I think the ease of understanding the book is that everything is written as an introduction to a plethora of vegan nutrition subjects from nutritional science, transitioning to veganism, raising vegan children and teens, to vegan diets for people over fifty, managing disease, sports nutrition and so on. Nothing is overwhelming, but deliberately written to give you the basics complete with a slew of charts to make nutritional referencing ridiculously easy.

What did YOU have for dinner?

Before reading VFL I’ve been an avid reader of Ginny Messina’s blog – – because she is an expert in the field of vegan nutrition, but more importantly, because she gives use useful information without pulling punches or exaggerating claims. She doesn’t deal in new-agey fads, give credence to dietary purity or any such nonsense, but rather always approaches her writings with the intent to make veganism practical and sustainable, to keep the lives of animals as the base of her motivations, and if that means letting people know that you can eat processed soy foods without experiencing doom and gloom (as some like to propose) then so be it. Ginny lets you know what healthy eating looks like, and recognizes that desserts and indulgences can not only NOT be detrimental to a healthy diet, but even a necessary component. It’s this sort of real world approach that her and Jack Norris carry over into VFL and offer a book that is both so encouraging and so incredibly necessary right now.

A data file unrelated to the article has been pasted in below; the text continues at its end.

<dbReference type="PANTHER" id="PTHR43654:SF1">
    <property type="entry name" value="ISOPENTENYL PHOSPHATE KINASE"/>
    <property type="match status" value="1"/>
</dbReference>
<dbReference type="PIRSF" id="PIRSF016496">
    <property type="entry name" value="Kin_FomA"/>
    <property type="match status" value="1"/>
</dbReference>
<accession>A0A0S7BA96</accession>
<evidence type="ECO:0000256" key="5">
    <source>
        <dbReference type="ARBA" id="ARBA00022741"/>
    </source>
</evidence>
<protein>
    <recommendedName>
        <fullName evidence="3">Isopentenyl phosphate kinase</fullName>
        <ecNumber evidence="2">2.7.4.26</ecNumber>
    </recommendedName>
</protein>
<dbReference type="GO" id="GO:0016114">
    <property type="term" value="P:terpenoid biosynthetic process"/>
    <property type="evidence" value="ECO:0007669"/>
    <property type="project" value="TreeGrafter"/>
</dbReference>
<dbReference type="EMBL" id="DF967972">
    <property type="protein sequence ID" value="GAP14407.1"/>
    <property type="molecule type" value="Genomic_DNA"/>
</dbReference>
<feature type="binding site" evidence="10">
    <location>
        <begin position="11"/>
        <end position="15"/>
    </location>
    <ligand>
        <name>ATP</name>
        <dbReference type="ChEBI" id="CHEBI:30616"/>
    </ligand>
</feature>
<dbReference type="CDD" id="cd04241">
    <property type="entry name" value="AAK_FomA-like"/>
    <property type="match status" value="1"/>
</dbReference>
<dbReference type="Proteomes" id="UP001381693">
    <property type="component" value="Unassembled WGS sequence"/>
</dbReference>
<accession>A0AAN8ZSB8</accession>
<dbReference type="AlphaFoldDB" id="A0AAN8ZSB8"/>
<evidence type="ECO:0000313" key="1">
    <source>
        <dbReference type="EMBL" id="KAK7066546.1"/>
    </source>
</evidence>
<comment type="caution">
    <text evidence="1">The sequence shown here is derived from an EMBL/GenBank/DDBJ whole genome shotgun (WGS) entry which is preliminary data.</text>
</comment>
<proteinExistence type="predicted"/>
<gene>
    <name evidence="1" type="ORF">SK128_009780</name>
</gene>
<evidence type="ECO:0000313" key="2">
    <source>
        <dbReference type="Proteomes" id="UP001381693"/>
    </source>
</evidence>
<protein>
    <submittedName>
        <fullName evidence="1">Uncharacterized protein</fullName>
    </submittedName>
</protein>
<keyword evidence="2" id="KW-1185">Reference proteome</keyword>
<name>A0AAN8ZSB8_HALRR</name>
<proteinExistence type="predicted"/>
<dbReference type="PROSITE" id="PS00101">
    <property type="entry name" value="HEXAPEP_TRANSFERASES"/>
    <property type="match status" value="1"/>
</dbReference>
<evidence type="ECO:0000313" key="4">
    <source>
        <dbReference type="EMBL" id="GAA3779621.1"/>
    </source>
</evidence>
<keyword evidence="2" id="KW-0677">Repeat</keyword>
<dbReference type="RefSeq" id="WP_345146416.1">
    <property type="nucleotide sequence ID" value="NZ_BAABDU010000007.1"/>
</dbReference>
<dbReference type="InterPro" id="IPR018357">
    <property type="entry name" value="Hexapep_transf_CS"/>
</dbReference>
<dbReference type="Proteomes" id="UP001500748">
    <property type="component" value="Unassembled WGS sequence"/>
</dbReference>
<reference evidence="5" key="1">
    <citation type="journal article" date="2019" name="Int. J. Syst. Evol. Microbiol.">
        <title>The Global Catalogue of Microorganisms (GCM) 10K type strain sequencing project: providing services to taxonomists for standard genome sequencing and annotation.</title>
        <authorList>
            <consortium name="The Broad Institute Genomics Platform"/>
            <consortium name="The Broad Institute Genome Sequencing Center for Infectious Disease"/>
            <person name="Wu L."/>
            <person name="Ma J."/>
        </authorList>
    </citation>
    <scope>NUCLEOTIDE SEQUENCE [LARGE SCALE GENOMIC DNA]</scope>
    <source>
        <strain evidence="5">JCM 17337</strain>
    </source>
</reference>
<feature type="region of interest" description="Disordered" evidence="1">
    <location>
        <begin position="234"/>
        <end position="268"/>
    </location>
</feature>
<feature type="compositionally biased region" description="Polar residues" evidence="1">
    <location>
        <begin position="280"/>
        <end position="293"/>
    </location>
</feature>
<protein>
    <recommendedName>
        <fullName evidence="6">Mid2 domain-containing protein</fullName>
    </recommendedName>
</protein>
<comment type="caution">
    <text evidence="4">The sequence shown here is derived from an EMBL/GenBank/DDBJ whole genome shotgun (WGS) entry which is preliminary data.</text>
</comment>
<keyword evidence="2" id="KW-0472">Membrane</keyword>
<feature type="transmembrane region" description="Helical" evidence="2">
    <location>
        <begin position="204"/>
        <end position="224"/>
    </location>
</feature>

If you are interested, but wary, about transitioning to a vegan diet or have been vegan for most of your life, VFL will offer you great information either way. I highly recommend this book to everyone and know it will become a necessary addition to the library of every animal liberation activist for years to come (until they write another edition with more current research!).